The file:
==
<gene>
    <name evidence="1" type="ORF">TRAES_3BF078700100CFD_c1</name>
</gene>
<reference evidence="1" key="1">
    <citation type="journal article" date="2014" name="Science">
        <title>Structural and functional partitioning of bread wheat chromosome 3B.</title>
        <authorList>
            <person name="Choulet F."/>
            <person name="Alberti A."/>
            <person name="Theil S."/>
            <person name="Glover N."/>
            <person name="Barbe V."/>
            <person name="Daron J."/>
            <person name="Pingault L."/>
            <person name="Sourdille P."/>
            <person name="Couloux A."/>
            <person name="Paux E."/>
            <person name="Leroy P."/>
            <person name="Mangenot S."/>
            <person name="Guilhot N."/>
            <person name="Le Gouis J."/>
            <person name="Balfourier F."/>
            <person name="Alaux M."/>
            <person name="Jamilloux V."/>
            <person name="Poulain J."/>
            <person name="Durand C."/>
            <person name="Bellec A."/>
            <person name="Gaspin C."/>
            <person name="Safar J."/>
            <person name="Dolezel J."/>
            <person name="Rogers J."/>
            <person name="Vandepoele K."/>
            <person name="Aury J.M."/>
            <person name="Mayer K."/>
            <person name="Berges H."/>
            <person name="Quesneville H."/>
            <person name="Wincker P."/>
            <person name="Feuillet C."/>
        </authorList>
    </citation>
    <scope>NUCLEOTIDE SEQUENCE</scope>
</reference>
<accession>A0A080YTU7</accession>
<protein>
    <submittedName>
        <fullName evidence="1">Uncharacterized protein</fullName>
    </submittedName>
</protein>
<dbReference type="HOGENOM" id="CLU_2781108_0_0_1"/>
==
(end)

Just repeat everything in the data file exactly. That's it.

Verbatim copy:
<gene>
    <name evidence="1" type="ORF">TRAES_3BF078700100CFD_c1</name>
</gene>
<reference evidence="1" key="1">
    <citation type="journal article" date="2014" name="Science">
        <title>Structural and functional partitioning of bread wheat chromosome 3B.</title>
        <authorList>
            <person name="Choulet F."/>
            <person name="Alberti A."/>
            <person name="Theil S."/>
            <person name="Glover N."/>
            <person name="Barbe V."/>
            <person name="Daron J."/>
            <person name="Pingault L."/>
            <person name="Sourdille P."/>
            <person name="Couloux A."/>
            <person name="Paux E."/>
            <person name="Leroy P."/>
            <person name="Mangenot S."/>
            <person name="Guilhot N."/>
            <person name="Le Gouis J."/>
            <person name="Balfourier F."/>
            <person name="Alaux M."/>
            <person name="Jamilloux V."/>
            <person name="Poulain J."/>
            <person name="Durand C."/>
            <person name="Bellec A."/>
            <person name="Gaspin C."/>
            <person name="Safar J."/>
            <person name="Dolezel J."/>
            <person name="Rogers J."/>
            <person name="Vandepoele K."/>
            <person name="Aury J.M."/>
            <person name="Mayer K."/>
            <person name="Berges H."/>
            <person name="Quesneville H."/>
            <person name="Wincker P."/>
            <person name="Feuillet C."/>
        </authorList>
    </citation>
    <scope>NUCLEOTIDE SEQUENCE</scope>
</reference>
<accession>A0A080YTU7</accession>
<protein>
    <submittedName>
        <fullName evidence="1">Uncharacterized protein</fullName>
    </submittedName>
</protein>
<dbReference type="HOGENOM" id="CLU_2781108_0_0_1"/>